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As a Contributing Editor for Country & Town House magazine I wrote from 2007 to 2017 a monthly column profiling interesting and well-known people about their businesses. I have interviewed figures as diverse as Roger Law of Spitting Image fame, the Earl of March (now Duke of Richmond), Arnaud Bamberger of Cartier, Brent Hoberman, formerly of, landscape photographer Charlie Waite, the well-known London wine merchant Johnny Goedhuis, publisher Martine Assouline, and shirtmaker to the great and the good, Emma Willis. The people profiled tend to have businesses in the retail and luxury brand field but my subjects have ranged far and wide. One of the more recent was Wasfi Kani, the dynamic head of Grange Park Opera, now at West Horsley Place. Many of these articles are available on the magazine’s website.

I have also written feature pieces for other publications, including The Field, Country Life, Racing Post and Marine Quarterly.

Other media work

I have now appeared as an expert on duelling in three television documentaries. The most recent was for Optomen Television (May 2015) in an episode of Mysteries at the Castle. I appeared in Fight Club, a documentary about duelling made for the Yesterday channel. It was screened in October 2012.

I also appeared as a ‘talking head’ in the BBC’s Timewatch’s The Last Duel introduced by James Landale, screened in February 2007. In 2008 I contributed to an edition of Questions, Questions on Radio 4 about duelling. I also did some radio interviews about Pistols at Dawn.

I have lectured and given after-dinner speeches based on A Reluctant Hero.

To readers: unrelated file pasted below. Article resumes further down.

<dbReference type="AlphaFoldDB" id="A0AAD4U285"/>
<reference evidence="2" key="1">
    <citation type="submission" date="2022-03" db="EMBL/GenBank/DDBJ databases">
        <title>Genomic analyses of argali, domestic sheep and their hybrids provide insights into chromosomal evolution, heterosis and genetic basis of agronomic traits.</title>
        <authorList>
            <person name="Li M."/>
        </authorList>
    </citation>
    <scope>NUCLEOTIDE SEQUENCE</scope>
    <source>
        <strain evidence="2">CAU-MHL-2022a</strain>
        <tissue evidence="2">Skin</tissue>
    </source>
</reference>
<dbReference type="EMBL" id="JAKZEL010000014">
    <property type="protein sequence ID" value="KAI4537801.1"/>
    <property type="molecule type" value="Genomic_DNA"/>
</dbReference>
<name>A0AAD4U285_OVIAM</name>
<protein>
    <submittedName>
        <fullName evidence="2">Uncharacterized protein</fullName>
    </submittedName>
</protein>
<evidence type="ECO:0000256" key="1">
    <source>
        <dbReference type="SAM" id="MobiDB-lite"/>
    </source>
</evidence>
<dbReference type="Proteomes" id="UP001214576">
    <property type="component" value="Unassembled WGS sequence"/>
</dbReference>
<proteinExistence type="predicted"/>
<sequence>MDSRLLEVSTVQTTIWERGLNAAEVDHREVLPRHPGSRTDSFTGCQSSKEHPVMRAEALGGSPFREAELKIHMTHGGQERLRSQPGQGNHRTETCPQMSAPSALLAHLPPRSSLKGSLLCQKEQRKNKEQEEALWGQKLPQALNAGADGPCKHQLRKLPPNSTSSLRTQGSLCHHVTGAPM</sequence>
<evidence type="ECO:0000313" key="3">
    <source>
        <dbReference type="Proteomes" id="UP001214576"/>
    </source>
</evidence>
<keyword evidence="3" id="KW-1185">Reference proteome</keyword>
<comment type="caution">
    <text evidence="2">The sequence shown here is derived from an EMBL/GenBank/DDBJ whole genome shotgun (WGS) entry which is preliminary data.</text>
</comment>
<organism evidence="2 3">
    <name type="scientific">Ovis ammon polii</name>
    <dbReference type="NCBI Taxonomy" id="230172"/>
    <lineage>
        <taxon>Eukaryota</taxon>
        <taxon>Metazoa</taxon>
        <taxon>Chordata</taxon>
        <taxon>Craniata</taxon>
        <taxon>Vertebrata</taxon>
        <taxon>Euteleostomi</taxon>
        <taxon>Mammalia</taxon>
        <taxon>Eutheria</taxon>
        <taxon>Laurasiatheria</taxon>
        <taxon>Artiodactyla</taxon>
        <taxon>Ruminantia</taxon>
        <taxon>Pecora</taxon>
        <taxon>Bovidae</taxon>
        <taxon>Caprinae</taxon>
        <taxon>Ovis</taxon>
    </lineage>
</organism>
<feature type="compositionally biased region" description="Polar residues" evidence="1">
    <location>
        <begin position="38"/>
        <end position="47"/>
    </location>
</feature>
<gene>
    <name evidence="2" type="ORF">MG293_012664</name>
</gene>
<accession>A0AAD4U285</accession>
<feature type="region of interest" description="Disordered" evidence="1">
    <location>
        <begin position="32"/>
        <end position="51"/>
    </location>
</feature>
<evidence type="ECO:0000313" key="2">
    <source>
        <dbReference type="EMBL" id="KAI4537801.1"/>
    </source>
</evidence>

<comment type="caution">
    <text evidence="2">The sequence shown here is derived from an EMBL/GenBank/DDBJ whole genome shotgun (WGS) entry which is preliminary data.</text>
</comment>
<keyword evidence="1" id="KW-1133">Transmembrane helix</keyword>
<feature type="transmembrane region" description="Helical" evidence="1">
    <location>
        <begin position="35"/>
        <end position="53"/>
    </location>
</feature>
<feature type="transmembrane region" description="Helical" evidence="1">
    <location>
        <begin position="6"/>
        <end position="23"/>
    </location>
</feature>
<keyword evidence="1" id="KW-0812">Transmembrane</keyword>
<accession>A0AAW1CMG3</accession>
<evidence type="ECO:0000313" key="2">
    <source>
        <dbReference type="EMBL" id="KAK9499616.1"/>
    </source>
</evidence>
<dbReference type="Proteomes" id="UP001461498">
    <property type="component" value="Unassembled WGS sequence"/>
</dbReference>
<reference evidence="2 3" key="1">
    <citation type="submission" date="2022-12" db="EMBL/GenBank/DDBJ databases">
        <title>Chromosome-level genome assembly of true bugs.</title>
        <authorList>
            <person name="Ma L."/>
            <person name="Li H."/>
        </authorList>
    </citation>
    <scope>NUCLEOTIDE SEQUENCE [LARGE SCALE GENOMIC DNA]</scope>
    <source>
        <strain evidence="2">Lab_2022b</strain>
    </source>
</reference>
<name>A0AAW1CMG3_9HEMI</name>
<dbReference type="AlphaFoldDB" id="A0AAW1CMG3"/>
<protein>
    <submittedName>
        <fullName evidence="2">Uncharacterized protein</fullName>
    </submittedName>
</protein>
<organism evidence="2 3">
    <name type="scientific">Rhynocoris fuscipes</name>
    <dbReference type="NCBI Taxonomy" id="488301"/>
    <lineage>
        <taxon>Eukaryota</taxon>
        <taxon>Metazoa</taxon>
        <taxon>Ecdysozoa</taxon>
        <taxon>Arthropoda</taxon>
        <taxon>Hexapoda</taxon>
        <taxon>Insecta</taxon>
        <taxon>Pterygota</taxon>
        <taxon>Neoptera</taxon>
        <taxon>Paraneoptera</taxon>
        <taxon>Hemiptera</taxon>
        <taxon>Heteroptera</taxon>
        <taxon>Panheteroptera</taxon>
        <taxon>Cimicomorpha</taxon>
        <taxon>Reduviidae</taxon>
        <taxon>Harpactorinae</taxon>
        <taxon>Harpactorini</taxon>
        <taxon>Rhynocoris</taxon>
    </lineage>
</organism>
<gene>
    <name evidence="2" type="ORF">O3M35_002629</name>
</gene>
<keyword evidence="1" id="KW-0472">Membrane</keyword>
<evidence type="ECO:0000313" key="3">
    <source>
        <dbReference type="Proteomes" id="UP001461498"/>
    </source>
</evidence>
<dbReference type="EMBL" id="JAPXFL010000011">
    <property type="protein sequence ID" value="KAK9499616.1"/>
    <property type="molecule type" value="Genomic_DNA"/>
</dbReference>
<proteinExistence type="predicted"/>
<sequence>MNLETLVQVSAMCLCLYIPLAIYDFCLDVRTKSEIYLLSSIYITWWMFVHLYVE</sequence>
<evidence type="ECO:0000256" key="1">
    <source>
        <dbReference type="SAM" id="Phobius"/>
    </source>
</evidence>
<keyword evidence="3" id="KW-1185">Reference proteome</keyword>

The Field | Country Life | Racing Post


The Straits of Treachery

The Straits of Treachery is my first foray into fiction. It is a tale of war, treachery and divided loyalties, set in Sicily in September 1810. British raids across the Straits of Messina to disrupt the long-expected French invasion of the island are betrayed to the enemy, with disastrous results. George Warne, a young British officer, having survived the raids unharmed, begins to suspect treachery. Back in Messina, ordered to investigate, Warne uncovers an underworld of spies, traitors and informers. When the French invasion comes, he plays a key role in its defeat. The novel’s rich cast of characters set against the stunning backdrop of Messina, the Straits and the surrounding countryside, brings early nineteenth-century Sicily vividly to life.

I have started work on the sequel, The Restless Harbour, which is set in Palermo. The action begins with the eruption of Mt Etna in November 1811 but soon transfers to the beautiful city of Palermo. Here George Warne becomes embroiled in a dangerous world of conspiracies and counter-conspiracies, violence and revenge, a world of dark corners, broken promises and lethal stilettos.

The story unfolds against the timeless backdrop of the city’s churches, its monasteries, its palaces, the port and the densely-packed slums, bringing the exotic Mediterranean city of Palermo vividly to life.

‘It is 1810, and while Wellington’s army is trying to stop Spain and Portugal falling to the French, a much smaller British force is lining the coast of Sicily, braced for the invasion they can see massing on the mainland less than two miles away. This is the setting for Richard Hopton’s ‘The Straits of Treachery’, a historical novel about soldiers, spies and the messiness of Italian politics, with hefty slices of romance, dramatic scenery and the world of the Wellington-era British officer thrown in. I loved it – a cracking story about a place and time that even as a military history buff I knew little of. And George Warne of the Inniskillings is a great addition to the roll-call of fictional soldier-heroes of the Napoleonic wars, from Sharpe of the Rifles to Hervey of the Light Dragoons. More please.’

Dominick Donald, author of Breathe

Messina from the harbour.

Messina from the harbour.

The tower of the fort at Faro.

The tower of the fort at Faro.

Messina’s waterfront, the Palazzata, in the 19th century.

Messina’s waterfront, the Palazzata, in the 19th century.

“swashbuckling, suspenseful and elegantly plotted, an intoxicating romp through the treacheries, duels and bravery of the Napoleonic wars”
Vanora Bennett, author of The People’s Queen

Good Book Guide

“Fluent and entertaining”
Times Literary Supplement

“Learned … absorbing”
Daily Telegraph.

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